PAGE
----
I can't even disagree with that first bit, I had my misgivings about this system from before I even applied but was hoping I'd be one of the lucky ones given a well-structured approach so I could learn easily on the job. It's funny because nearly all my Seoul (& Gyeonggi) friends who joined me in this intake have no experience either (mostly straight out of school too) to the point where I wondered if it wasn't intentional.

Your second school sounds kind of like mine. These kids are so young and already so disillusioned it can be depressing at time, half of them had given up on English before I even got here.

Do you work in a hagwon now? Sometimes I wonder if that wouldn't have worked out better for me since I got placed in boring and badly connected part of Seoul anyway. But I guess the holiday and hours are good considering my lack of experience.

Thank you for the help so far everyone! I'm very hard on myself and gotten into a negative mindset about everything recently so every piece of advice/reassurance is helpful right now.
« Last Edit: July 17, 2017, 04:16:54 PM by piamca »

Offline Space

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Re: Having trouble with the job as a first-timer
« Reply #7 on: July 17, 2017, 04:33:11 PM »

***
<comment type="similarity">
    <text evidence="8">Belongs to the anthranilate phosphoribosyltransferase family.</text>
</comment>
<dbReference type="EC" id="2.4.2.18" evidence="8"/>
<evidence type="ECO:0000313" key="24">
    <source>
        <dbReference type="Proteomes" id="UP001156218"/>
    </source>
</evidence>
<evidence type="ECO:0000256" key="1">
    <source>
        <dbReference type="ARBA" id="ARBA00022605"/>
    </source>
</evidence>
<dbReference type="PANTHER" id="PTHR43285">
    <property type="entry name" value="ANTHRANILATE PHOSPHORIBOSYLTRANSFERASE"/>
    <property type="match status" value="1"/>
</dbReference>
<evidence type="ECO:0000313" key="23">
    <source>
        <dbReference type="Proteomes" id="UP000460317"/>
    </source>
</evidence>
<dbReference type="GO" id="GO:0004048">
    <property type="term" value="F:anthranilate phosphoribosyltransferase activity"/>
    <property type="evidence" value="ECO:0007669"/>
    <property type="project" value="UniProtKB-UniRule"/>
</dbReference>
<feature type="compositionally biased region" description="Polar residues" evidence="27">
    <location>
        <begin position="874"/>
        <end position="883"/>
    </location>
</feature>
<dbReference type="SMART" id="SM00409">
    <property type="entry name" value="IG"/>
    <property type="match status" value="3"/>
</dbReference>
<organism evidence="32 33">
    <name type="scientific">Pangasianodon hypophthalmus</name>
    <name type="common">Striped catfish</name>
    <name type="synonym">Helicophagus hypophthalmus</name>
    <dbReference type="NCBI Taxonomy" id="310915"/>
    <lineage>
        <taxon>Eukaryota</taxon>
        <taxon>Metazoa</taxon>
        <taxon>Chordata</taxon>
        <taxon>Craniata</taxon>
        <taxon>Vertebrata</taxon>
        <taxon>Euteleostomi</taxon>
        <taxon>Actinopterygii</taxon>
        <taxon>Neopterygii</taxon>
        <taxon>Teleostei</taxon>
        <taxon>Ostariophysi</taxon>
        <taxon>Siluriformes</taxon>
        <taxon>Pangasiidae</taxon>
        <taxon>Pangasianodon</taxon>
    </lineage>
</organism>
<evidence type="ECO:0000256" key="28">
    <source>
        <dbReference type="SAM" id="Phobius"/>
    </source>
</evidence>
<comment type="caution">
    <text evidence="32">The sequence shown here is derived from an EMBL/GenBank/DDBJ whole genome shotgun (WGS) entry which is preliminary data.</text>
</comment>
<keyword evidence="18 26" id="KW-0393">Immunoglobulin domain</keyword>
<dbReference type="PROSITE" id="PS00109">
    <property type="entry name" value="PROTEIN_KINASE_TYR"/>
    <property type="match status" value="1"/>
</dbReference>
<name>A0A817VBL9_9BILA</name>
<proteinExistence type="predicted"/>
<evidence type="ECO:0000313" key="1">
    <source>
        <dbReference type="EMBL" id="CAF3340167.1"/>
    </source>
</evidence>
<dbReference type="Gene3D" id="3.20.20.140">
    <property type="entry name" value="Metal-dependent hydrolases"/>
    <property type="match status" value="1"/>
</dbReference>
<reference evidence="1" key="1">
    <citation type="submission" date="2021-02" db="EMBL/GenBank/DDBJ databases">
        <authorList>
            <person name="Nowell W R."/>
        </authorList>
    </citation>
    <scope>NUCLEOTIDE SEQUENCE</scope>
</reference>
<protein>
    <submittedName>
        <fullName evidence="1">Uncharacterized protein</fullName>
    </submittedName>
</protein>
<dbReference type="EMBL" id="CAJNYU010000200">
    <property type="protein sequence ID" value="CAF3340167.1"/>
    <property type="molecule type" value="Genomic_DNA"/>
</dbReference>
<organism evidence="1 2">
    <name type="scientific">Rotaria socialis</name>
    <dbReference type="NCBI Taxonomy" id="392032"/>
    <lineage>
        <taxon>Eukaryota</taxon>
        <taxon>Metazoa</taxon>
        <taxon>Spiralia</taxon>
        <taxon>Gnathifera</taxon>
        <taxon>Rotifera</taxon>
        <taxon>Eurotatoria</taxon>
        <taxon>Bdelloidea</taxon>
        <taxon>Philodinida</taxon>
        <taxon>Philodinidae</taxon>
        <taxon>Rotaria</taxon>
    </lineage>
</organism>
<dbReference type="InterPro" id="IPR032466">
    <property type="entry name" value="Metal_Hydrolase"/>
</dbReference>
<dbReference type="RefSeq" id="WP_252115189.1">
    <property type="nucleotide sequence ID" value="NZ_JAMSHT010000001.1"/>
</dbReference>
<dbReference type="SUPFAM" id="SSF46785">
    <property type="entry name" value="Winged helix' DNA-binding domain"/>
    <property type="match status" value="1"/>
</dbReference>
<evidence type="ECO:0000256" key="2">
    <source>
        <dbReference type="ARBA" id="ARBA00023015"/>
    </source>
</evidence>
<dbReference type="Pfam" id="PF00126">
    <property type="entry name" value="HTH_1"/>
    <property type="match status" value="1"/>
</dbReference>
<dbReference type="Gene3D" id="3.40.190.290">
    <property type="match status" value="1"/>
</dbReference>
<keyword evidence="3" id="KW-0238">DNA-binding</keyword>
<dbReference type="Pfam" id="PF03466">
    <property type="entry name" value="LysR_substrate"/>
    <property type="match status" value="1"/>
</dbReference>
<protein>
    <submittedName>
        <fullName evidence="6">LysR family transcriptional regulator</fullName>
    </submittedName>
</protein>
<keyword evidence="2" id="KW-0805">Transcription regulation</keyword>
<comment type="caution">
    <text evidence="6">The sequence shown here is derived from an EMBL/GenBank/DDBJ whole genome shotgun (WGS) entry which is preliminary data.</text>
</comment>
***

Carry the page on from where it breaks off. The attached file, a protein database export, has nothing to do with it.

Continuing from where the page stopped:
You're talking about 5th and 6th grade of elementary, right? The school books used are government mandated to fit inside of a school semester (with a few left over for extra curricular days etc.) How can your co-teacher just teach the text books with the given time?

Anyway.

How about you set a regular structure to your class

  • general greetings/talking point/warm up etc.
  • intro PPT (Use the topic your co-teacher is on. You can find them in the lesson section on this website and adapt to suit your needs)
  • Educational Game 1 (with a focus on wherever your co-teacher is e.g. speaking or reading
  • Educational Game 2 (if time)
  • Closing/review

Don't start explaining the games until everyone is quiet (and make sure they understand that the more they talk whilst you're talking, the less time there is for games).

If you have classroom management problems you can implement the names on board system ('if you ___insert particular annoyance here___, you're name will go on the board and for every tally, you will stay an extra minute after class'. You can make them clean or just sit there).

You will find your feet. Just give it time.